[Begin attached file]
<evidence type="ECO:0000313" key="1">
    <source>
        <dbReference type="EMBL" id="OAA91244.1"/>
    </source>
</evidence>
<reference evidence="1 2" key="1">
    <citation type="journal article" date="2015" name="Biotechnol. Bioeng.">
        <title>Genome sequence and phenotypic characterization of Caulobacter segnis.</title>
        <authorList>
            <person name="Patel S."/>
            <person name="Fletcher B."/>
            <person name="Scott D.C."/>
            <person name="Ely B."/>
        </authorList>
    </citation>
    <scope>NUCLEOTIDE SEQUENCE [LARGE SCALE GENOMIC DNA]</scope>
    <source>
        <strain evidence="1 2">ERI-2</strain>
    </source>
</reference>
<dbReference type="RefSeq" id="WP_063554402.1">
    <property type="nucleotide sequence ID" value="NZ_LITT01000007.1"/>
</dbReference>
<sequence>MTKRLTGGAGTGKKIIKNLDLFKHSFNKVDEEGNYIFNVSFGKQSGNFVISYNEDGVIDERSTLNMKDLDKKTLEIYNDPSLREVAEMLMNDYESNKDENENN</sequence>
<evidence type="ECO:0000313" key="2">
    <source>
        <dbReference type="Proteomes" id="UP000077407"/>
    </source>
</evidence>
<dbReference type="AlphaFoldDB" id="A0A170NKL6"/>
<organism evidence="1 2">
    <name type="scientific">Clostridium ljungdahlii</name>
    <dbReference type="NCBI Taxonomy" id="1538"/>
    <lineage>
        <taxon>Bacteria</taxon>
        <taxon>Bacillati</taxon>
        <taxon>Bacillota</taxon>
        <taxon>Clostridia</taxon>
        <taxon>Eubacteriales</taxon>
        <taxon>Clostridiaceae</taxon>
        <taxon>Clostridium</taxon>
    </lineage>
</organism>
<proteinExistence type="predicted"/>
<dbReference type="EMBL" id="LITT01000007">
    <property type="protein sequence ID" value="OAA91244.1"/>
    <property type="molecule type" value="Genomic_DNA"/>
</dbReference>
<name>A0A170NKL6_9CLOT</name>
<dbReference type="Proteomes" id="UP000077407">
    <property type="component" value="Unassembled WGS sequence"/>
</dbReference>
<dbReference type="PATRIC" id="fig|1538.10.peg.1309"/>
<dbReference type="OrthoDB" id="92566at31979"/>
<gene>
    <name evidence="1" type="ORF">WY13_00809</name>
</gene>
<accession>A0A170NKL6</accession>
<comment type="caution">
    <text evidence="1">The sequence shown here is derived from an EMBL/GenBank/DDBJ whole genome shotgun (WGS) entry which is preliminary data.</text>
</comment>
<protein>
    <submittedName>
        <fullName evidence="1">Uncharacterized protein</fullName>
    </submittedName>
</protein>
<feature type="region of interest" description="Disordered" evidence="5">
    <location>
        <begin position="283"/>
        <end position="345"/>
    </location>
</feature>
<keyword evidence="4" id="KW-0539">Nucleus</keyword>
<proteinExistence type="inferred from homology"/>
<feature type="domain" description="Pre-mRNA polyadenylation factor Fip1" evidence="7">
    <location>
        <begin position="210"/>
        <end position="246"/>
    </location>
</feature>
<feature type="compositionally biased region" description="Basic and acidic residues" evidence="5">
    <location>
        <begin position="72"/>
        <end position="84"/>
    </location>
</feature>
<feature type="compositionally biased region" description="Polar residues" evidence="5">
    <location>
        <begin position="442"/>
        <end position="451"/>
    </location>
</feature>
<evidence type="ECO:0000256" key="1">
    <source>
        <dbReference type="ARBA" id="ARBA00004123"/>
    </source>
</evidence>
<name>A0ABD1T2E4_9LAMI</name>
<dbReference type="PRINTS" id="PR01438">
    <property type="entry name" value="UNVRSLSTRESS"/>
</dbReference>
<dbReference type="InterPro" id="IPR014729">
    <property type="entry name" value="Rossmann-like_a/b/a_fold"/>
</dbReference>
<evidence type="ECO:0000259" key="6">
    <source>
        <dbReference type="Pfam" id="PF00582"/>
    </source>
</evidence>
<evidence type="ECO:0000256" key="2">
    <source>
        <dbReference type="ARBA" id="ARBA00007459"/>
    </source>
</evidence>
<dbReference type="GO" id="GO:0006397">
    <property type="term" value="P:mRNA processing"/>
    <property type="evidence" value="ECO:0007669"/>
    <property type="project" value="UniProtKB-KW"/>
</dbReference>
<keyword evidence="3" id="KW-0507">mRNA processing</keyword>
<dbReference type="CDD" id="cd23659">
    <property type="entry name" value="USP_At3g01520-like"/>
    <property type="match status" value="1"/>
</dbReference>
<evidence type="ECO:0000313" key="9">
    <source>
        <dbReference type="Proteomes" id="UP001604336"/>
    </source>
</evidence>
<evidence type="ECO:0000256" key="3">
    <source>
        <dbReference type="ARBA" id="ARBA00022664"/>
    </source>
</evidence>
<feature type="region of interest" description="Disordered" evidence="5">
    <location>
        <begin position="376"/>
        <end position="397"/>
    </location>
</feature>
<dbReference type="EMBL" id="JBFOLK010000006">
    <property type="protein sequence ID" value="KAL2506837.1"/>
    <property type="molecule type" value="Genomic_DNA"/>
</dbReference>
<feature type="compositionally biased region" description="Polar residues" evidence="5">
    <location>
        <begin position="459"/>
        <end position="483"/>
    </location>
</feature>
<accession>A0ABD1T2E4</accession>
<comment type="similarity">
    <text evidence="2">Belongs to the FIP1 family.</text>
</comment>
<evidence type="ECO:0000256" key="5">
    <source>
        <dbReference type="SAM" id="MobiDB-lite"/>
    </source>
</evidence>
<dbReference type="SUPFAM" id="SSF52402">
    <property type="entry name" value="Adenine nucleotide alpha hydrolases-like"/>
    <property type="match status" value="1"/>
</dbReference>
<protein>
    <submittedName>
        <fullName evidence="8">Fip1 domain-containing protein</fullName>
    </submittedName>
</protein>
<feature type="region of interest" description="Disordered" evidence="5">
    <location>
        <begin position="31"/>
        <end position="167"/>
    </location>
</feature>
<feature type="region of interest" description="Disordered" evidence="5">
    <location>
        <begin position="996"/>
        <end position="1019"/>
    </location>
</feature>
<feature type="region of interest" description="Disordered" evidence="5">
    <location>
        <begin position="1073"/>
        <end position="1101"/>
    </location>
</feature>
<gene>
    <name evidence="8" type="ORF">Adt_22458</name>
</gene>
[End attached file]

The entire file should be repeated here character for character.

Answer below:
<evidence type="ECO:0000313" key="1">
    <source>
        <dbReference type="EMBL" id="OAA91244.1"/>
    </source>
</evidence>
<reference evidence="1 2" key="1">
    <citation type="journal article" date="2015" name="Biotechnol. Bioeng.">
        <title>Genome sequence and phenotypic characterization of Caulobacter segnis.</title>
        <authorList>
            <person name="Patel S."/>
            <person name="Fletcher B."/>
            <person name="Scott D.C."/>
            <person name="Ely B."/>
        </authorList>
    </citation>
    <scope>NUCLEOTIDE SEQUENCE [LARGE SCALE GENOMIC DNA]</scope>
    <source>
        <strain evidence="1 2">ERI-2</strain>
    </source>
</reference>
<dbReference type="RefSeq" id="WP_063554402.1">
    <property type="nucleotide sequence ID" value="NZ_LITT01000007.1"/>
</dbReference>
<sequence>MTKRLTGGAGTGKKIIKNLDLFKHSFNKVDEEGNYIFNVSFGKQSGNFVISYNEDGVIDERSTLNMKDLDKKTLEIYNDPSLREVAEMLMNDYESNKDENENN</sequence>
<evidence type="ECO:0000313" key="2">
    <source>
        <dbReference type="Proteomes" id="UP000077407"/>
    </source>
</evidence>
<dbReference type="AlphaFoldDB" id="A0A170NKL6"/>
<organism evidence="1 2">
    <name type="scientific">Clostridium ljungdahlii</name>
    <dbReference type="NCBI Taxonomy" id="1538"/>
    <lineage>
        <taxon>Bacteria</taxon>
        <taxon>Bacillati</taxon>
        <taxon>Bacillota</taxon>
        <taxon>Clostridia</taxon>
        <taxon>Eubacteriales</taxon>
        <taxon>Clostridiaceae</taxon>
        <taxon>Clostridium</taxon>
    </lineage>
</organism>
<proteinExistence type="predicted"/>
<dbReference type="EMBL" id="LITT01000007">
    <property type="protein sequence ID" value="OAA91244.1"/>
    <property type="molecule type" value="Genomic_DNA"/>
</dbReference>
<name>A0A170NKL6_9CLOT</name>
<dbReference type="Proteomes" id="UP000077407">
    <property type="component" value="Unassembled WGS sequence"/>
</dbReference>
<dbReference type="PATRIC" id="fig|1538.10.peg.1309"/>
<dbReference type="OrthoDB" id="92566at31979"/>
<gene>
    <name evidence="1" type="ORF">WY13_00809</name>
</gene>
<accession>A0A170NKL6</accession>
<comment type="caution">
    <text evidence="1">The sequence shown here is derived from an EMBL/GenBank/DDBJ whole genome shotgun (WGS) entry which is preliminary data.</text>
</comment>
<protein>
    <submittedName>
        <fullName evidence="1">Uncharacterized protein</fullName>
    </submittedName>
</protein>
<feature type="region of interest" description="Disordered" evidence="5">
    <location>
        <begin position="283"/>
        <end position="345"/>
    </location>
</feature>
<keyword evidence="4" id="KW-0539">Nucleus</keyword>
<proteinExistence type="inferred from homology"/>
<feature type="domain" description="Pre-mRNA polyadenylation factor Fip1" evidence="7">
    <location>
        <begin position="210"/>
        <end position="246"/>
    </location>
</feature>
<feature type="compositionally biased region" description="Basic and acidic residues" evidence="5">
    <location>
        <begin position="72"/>
        <end position="84"/>
    </location>
</feature>
<feature type="compositionally biased region" description="Polar residues" evidence="5">
    <location>
        <begin position="442"/>
        <end position="451"/>
    </location>
</feature>
<evidence type="ECO:0000256" key="1">
    <source>
        <dbReference type="ARBA" id="ARBA00004123"/>
    </source>
</evidence>
<name>A0ABD1T2E4_9LAMI</name>
<dbReference type="PRINTS" id="PR01438">
    <property type="entry name" value="UNVRSLSTRESS"/>
</dbReference>
<dbReference type="InterPro" id="IPR014729">
    <property type="entry name" value="Rossmann-like_a/b/a_fold"/>
</dbReference>
<evidence type="ECO:0000259" key="6">
    <source>
        <dbReference type="Pfam" id="PF00582"/>
    </source>
</evidence>
<evidence type="ECO:0000256" key="2">
    <source>
        <dbReference type="ARBA" id="ARBA00007459"/>
    </source>
</evidence>
<dbReference type="GO" id="GO:0006397">
    <property type="term" value="P:mRNA processing"/>
    <property type="evidence" value="ECO:0007669"/>
    <property type="project" value="UniProtKB-KW"/>
</dbReference>
<keyword evidence="3" id="KW-0507">mRNA processing</keyword>
<dbReference type="CDD" id="cd23659">
    <property type="entry name" value="USP_At3g01520-like"/>
    <property type="match status" value="1"/>
</dbReference>
<evidence type="ECO:0000313" key="9">
    <source>
        <dbReference type="Proteomes" id="UP001604336"/>
    </source>
</evidence>
<evidence type="ECO:0000256" key="3">
    <source>
        <dbReference type="ARBA" id="ARBA00022664"/>
    </source>
</evidence>
<feature type="region of interest" description="Disordered" evidence="5">
    <location>
        <begin position="376"/>
        <end position="397"/>
    </location>
</feature>
<dbReference type="EMBL" id="JBFOLK010000006">
    <property type="protein sequence ID" value="KAL2506837.1"/>
    <property type="molecule type" value="Genomic_DNA"/>
</dbReference>
<feature type="compositionally biased region" description="Polar residues" evidence="5">
    <location>
        <begin position="459"/>
        <end position="483"/>
    </location>
</feature>
<accession>A0ABD1T2E4</accession>
<comment type="similarity">
    <text evidence="2">Belongs to the FIP1 family.</text>
</comment>
<evidence type="ECO:0000256" key="5">
    <source>
        <dbReference type="SAM" id="MobiDB-lite"/>
    </source>
</evidence>
<dbReference type="SUPFAM" id="SSF52402">
    <property type="entry name" value="Adenine nucleotide alpha hydrolases-like"/>
    <property type="match status" value="1"/>
</dbReference>
<protein>
    <submittedName>
        <fullName evidence="8">Fip1 domain-containing protein</fullName>
    </submittedName>
</protein>
<feature type="region of interest" description="Disordered" evidence="5">
    <location>
        <begin position="31"/>
        <end position="167"/>
    </location>
</feature>
<feature type="region of interest" description="Disordered" evidence="5">
    <location>
        <begin position="996"/>
        <end position="1019"/>
    </location>
</feature>
<feature type="region of interest" description="Disordered" evidence="5">
    <location>
        <begin position="1073"/>
        <end position="1101"/>
    </location>
</feature>
<gene>
    <name evidence="8" type="ORF">Adt_22458</name>
</gene>